The only major agencies that would see a funding decrease under Biden’s blueprint are the Homeland Security Department (which does not account for a nearly $5 billion contingency fund, explained below), the Transportation Department (which saw its funding spike in fiscal 2023 due to a one-time $1.8 billion appropriation from Congress) and the Small Business Administration. 

Here is a look at some of the most significant changes and priorities outlined in the White House’s document.

Customer Service: President Biden’s budget placed a renewed focus on improving delivery of government services. Nine agencies—the departments of Agriculture, Commerce, Homeland Security, Interior, Labor, Treasury and Veterans Affairs, as well as the Small Business Administration and the Social Security Administration—are looking to stand up or significantly expand customer experience offices. That will include the hiring of 120 new, full-time employees focusing on customer service. Various agencies will test new customer service initiatives, such as the Transportation Security Administration deploying customer experience professionals at airports.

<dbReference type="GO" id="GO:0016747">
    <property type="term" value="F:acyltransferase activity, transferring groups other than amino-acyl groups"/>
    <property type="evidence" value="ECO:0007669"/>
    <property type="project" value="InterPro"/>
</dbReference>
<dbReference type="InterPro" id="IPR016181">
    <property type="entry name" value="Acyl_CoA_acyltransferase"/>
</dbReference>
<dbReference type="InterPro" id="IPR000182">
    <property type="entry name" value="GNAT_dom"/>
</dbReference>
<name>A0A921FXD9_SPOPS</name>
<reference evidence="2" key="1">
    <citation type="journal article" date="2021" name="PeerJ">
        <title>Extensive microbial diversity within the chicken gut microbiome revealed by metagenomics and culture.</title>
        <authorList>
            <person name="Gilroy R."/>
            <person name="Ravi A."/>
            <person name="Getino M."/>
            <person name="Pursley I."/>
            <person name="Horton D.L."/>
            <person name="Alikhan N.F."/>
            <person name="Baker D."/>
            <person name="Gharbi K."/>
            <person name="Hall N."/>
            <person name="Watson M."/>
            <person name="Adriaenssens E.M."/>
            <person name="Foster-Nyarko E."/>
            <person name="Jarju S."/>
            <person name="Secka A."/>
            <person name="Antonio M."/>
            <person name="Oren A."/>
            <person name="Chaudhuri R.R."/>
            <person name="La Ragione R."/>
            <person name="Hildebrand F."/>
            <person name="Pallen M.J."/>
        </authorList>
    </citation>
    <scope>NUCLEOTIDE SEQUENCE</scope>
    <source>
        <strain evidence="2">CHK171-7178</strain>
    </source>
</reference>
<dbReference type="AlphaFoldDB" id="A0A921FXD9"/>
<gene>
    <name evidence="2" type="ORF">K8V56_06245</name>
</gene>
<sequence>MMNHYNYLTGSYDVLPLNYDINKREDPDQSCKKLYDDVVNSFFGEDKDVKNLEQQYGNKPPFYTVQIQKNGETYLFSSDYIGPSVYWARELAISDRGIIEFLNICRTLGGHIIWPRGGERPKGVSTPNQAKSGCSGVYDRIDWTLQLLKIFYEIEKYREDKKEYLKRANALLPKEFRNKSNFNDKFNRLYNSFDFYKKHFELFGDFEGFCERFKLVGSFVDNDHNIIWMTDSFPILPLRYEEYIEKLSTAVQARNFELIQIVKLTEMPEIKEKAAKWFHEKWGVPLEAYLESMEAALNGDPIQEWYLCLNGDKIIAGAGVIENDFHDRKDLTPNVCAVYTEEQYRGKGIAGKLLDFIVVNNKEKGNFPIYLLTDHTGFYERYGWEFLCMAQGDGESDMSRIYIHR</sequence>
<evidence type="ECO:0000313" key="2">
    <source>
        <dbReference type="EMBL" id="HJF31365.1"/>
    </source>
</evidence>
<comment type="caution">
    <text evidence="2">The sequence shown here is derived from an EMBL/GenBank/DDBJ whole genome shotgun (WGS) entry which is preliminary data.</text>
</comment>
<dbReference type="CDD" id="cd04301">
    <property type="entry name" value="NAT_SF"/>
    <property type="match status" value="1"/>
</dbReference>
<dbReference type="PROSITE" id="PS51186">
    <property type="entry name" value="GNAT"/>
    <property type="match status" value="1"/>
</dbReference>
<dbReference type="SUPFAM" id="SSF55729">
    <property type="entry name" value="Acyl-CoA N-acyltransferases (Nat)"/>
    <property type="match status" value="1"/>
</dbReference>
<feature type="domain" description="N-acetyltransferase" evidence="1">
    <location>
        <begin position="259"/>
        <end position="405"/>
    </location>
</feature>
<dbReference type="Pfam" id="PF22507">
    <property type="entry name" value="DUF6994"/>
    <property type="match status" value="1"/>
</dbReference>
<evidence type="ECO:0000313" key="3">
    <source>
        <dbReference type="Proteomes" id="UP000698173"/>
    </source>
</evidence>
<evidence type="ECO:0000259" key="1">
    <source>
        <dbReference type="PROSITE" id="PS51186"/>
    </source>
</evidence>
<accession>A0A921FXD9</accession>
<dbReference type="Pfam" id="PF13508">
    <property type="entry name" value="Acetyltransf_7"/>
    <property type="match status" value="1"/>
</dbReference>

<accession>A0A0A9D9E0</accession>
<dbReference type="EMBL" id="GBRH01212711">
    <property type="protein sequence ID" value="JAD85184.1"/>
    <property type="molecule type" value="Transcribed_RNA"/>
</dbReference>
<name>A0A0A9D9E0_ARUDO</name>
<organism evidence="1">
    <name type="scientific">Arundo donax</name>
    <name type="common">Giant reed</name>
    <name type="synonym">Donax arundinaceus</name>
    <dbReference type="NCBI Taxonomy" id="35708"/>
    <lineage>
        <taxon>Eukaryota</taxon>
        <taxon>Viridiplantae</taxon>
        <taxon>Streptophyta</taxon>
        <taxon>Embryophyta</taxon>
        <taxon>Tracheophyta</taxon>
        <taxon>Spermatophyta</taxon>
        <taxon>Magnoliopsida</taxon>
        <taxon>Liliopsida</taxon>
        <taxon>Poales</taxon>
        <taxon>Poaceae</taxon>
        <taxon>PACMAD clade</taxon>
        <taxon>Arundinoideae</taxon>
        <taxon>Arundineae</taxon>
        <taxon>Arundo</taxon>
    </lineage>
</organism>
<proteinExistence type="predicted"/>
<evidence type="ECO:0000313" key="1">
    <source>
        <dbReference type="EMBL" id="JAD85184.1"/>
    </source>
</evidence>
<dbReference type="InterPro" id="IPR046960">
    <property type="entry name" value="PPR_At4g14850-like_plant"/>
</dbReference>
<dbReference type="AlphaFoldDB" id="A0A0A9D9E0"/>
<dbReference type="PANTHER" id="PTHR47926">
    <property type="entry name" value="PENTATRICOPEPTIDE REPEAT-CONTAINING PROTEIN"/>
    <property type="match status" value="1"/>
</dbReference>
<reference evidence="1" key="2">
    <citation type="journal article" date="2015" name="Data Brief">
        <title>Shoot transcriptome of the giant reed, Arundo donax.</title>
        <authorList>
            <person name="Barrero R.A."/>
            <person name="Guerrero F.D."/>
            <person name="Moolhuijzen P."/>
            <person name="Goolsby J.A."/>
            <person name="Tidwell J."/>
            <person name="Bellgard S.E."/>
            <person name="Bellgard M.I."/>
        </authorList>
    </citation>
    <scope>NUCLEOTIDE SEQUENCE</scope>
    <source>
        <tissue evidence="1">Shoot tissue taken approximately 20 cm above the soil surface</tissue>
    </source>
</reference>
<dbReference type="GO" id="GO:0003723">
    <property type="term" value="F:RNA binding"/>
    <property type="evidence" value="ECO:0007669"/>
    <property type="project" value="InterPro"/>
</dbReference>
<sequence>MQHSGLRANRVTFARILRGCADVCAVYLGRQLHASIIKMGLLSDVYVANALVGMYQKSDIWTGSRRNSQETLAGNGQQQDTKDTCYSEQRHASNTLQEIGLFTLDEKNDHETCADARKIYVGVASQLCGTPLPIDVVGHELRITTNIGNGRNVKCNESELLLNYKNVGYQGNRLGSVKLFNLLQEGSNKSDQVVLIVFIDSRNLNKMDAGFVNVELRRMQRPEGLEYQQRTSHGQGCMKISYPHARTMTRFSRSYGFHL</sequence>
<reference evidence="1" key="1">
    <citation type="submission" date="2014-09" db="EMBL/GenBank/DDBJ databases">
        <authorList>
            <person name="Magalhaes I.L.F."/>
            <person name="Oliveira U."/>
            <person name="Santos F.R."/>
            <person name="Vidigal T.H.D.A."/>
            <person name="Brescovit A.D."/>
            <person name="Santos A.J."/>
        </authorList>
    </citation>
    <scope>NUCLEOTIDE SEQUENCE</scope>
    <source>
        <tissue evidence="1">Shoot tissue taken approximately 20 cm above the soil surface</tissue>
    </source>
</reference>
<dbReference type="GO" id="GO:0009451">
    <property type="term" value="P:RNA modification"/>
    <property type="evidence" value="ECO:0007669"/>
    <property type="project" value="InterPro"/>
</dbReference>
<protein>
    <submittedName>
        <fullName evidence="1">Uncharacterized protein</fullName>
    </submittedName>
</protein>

Aviation: The Federal Aviation Administration would receive $25 billion in fiscal 2024, including $5 billion from the infrastructure law. That would include a 17% surge to improve facilities and systems. After the fiscal 2023 omnibus funded the hiring of 1,500 new air traffic controllers, Biden is seeking appropriations to hire another 1,800 next year. “The hiring and training surge will streamline the path for controller training while further increasing resiliency to serve high demand markets as air traffic increases to pre-pandemic levels,” FAA said.